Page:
Deflation and Reflation: The Pre-WW I Impact on NYSE Trading Volumes and Seat Prices

44 Pages Posted: 25 Jul 2015

Date Written: July 23, 2015


The study analyzes a unique time period of sustained deflation from 1867 to 1896, followed by sustained reflation after 1896. We use these periods to test two hypotheses concerning the impact on NYSE trading volumes and seat prices. The first is the “liquidity-trading” hypothesis, which hypothesizes that liquidity trading, a component of total trading volume, is positively correlated with interest rates. The second is the price-volume relationship, which hypothesizes a positive relationship between stock prices returns and changes in trading volume. These hypotheses suggest that NYSE trading volume should fall (rise) with falling (rising) stock prices and interest rates. We find strong support for both hypotheses, and additionally show that the impact of stock market prices on trading volumes is highly asymmetrical. As well, the study argues and finds evidence that the high level of systematic risk found in the pricing of NYSE seats is another reflection of the price-volume relationship. Therefore, the study finds strong evidence of a link between deflation, reflation and market liquidity as reflected in trading volumes and the pricing of NYSE seats.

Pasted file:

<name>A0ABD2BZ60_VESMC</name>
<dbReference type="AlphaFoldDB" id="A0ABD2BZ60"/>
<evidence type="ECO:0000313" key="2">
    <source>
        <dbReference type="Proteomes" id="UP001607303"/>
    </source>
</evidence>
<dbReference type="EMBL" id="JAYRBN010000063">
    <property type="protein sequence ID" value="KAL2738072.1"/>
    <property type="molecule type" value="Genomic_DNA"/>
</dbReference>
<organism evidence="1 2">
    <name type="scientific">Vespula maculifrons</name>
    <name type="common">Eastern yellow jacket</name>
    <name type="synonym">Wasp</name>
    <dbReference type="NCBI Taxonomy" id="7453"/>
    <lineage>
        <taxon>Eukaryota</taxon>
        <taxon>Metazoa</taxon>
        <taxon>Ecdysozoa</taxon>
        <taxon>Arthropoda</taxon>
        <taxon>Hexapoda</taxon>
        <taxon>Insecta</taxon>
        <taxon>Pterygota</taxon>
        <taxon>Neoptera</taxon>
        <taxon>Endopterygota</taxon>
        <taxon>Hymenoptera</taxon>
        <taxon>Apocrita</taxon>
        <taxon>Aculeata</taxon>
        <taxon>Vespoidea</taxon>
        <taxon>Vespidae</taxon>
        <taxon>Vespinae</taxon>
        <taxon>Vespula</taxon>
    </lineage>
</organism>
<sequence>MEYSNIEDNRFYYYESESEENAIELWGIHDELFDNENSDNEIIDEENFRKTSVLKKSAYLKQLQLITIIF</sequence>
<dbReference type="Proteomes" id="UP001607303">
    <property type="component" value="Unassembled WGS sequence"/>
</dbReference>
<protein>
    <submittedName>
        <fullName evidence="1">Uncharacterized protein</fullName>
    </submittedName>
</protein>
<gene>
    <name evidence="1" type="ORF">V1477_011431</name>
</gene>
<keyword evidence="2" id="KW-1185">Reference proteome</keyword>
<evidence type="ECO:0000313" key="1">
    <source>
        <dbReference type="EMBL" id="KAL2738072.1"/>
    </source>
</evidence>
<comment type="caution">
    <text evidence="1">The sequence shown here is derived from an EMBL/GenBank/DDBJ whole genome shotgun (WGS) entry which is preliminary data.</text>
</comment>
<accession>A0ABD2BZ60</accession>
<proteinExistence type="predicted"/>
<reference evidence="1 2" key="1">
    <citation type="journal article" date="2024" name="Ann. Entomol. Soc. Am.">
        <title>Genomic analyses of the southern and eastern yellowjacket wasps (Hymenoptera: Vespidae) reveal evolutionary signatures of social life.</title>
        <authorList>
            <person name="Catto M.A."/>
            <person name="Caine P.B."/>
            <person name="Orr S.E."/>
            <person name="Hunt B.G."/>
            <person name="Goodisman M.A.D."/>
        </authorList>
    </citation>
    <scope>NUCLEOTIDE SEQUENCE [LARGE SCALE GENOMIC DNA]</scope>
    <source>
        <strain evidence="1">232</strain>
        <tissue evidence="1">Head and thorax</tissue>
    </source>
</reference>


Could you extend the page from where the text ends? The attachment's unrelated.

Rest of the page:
Keywords: deflation, reflation, liquidity trading, price-volume relationship, NYSE seat pricing

JEL Classification: G12, G24, N11

Suggested Citation

Wilson, Berry K. and McSherry, Bernard, Deflation and Reflation: The Pre-WW I Impact on NYSE Trading Volumes and Seat Prices (July 23, 2015). Available at SSRN: or

Berry K. Wilson (Contact Author)

Pace University ( email )

One Pace Plaza
White Plains, NY New York 10603
United States

Bernard McSherry

New Jersey City University ( email )

2039 Kennedy Boulevard
Jersey City, NJ 07305-1597
United States

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